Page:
We were organizing 4 castings in different parts of Romania. I sent a press release to the Romanian media as well published announcement on social media about the casting invitation. I was interested in casting actors with different accents so they would be able to interpret the role with more authenticity. The actors were given a small improvisation exercise, a camera test, and a role play from the script. We were recording everything and then analysed the videos with my team and chose the right actors for the right role. They all (327 actors) got an email from me stating if they were selected or not and thanks for the effort. Many of the actors, including the lead, were students in the final year and this was their first feature film experience. Many of the other actors were well established stage actors in different theatres in Romania, some were my drama teachers from high school and of course having Ion Caramitru was an honour for me and for us all. We all knew him from his films and now, to have the chance to have him with us on set was a huge unforgettable moment. For those who want to know more, Ion Caramitru is a live legend in Romania, known for Mission: Impossible (1996), Charlie Countryman (2013), Jute City (1991) and another 100 films more.

How did you work with your actors? Was there a rehearsal process?

I held rehearsal days but since they were not paid, not too many actors showed up, they usually had other projects going on at that time or worked in the theatres. My colleague, Cristian Prisecaru, the stunt coordinator, arranged several rehearsals too, but again, not too many actors showed up. It was ok though because we got many takes until the scene was satisfying for the director, for the DOP, and for the stunt coordinator.

Was there any kind of mental or emotional shut down by the actors in recreating such dark material and if so, how did they – and you – deal with that?

My actors were really interested in the topic and very passionate about revealing this hidden part of the history. They put lots of effort, more than 17 hours per day of work, day-by-day, every day, for around two months with no break. They bared their body and soul and they did everything they could to make this project happen. Even though the subject was sad, their passion and their professionalism kept them strong and capable to work the best they could. The emotional shoot was in the moment when the electrical generator was stolen, and we could not film anymore. I will always remember their faces…their eyes…  Another emotional moment was when we remained without food for the next days of shooting …or when we got the props destroyed by some random people during the time when we were missing from the filming set.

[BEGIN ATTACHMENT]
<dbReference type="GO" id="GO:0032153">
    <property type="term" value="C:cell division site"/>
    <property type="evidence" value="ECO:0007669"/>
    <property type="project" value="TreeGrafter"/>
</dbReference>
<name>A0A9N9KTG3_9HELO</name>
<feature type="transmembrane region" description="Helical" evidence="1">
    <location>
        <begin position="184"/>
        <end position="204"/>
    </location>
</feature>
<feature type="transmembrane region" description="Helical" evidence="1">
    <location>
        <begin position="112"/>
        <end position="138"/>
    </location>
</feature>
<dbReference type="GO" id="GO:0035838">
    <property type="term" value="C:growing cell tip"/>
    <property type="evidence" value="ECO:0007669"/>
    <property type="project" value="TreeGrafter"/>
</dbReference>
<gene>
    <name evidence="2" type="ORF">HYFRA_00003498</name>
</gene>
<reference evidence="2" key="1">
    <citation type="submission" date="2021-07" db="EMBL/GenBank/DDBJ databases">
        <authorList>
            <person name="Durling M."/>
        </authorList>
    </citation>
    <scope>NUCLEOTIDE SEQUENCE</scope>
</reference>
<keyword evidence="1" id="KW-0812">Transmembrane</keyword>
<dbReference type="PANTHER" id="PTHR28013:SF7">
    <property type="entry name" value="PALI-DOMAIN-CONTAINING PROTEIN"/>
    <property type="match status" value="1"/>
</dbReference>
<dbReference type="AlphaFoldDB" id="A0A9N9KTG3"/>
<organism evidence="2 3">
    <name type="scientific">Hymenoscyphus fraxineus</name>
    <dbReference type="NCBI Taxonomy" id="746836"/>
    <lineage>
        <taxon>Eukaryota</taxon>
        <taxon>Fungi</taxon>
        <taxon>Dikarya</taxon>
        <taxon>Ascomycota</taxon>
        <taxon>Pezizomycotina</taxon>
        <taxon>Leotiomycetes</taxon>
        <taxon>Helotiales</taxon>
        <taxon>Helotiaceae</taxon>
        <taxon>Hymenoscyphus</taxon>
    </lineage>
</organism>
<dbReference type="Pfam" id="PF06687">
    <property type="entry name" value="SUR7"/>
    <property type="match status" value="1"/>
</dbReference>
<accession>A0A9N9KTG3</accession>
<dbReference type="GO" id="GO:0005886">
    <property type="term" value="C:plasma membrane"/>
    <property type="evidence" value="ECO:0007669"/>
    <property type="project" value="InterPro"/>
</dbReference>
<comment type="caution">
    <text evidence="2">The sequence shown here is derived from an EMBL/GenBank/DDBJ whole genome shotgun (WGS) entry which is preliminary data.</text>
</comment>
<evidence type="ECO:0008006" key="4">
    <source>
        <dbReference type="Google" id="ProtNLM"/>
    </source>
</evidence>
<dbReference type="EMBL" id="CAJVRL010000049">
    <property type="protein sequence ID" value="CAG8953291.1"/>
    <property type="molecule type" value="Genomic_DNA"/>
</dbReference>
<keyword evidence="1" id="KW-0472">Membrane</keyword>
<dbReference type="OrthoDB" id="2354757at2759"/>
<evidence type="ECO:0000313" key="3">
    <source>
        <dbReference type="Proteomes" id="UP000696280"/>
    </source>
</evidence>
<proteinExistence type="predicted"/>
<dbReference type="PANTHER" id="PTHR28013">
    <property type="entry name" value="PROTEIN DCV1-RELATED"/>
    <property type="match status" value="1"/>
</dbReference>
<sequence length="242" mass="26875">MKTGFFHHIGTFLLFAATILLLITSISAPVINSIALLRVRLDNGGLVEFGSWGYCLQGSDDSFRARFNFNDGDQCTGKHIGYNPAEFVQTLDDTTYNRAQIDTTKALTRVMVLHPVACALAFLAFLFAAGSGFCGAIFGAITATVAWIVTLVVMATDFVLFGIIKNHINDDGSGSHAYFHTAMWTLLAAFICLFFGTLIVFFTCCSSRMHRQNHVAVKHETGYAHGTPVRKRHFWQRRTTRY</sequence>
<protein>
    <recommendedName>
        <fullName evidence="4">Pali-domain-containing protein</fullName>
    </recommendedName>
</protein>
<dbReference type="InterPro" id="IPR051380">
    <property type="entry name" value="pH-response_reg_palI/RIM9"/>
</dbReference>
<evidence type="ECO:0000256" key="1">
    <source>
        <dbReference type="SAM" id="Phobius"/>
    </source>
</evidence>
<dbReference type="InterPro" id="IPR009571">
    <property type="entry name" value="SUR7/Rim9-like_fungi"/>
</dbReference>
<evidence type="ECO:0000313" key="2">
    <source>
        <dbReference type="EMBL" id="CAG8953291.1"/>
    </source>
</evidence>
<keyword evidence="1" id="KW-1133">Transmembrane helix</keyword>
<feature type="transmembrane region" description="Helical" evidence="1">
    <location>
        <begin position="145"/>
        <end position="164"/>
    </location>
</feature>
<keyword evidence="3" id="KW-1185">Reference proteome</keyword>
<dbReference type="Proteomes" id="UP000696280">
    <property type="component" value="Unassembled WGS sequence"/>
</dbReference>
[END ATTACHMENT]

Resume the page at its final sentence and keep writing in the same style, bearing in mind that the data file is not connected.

How did you work with your cinematographer in preproduction and while shooting the film?

Marius Donici, the DOP of the film was very close to the project from the beginning. We were the first people to read the early drafts of the script and give feedback to our script writer, Lexa Axinte. We would then scout locations, make our shooting plan, and storyboards. Marius prepared everything so professionally. The fact that we were in a huge hurry filming seven scenes per day made it difficult to reflect all our storyboards plans and I reckon some of his amazingly good ideas couldn’t be made because of the time limit. Another inconvenience was that each of us were working with so many hats. The DOP was an electrician, gaffer, and a driver – so he made a titanic effort to take care of all these things. I am grateful that this worked out and we are now in the final stage of the production, which is the post-production.